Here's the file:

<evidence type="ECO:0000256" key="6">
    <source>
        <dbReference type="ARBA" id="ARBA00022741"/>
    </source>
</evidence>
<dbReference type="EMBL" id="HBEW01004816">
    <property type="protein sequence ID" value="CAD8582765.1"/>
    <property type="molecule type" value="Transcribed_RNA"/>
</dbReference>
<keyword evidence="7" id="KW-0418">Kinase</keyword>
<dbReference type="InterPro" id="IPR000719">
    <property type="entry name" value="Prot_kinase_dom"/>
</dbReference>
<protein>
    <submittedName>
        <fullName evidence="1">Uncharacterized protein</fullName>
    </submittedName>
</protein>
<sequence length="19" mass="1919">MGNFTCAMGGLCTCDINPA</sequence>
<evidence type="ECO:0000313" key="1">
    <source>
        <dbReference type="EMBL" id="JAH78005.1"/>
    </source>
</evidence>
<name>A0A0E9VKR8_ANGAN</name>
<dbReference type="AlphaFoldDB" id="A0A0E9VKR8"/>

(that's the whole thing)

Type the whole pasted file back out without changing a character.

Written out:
<evidence type="ECO:0000256" key="6">
    <source>
        <dbReference type="ARBA" id="ARBA00022741"/>
    </source>
</evidence>
<dbReference type="EMBL" id="HBEW01004816">
    <property type="protein sequence ID" value="CAD8582765.1"/>
    <property type="molecule type" value="Transcribed_RNA"/>
</dbReference>
<keyword evidence="7" id="KW-0418">Kinase</keyword>
<dbReference type="InterPro" id="IPR000719">
    <property type="entry name" value="Prot_kinase_dom"/>
</dbReference>
<protein>
    <submittedName>
        <fullName evidence="1">Uncharacterized protein</fullName>
    </submittedName>
</protein>
<sequence length="19" mass="1919">MGNFTCAMGGLCTCDINPA</sequence>
<evidence type="ECO:0000313" key="1">
    <source>
        <dbReference type="EMBL" id="JAH78005.1"/>
    </source>
</evidence>
<name>A0A0E9VKR8_ANGAN</name>
<dbReference type="AlphaFoldDB" id="A0A0E9VKR8"/>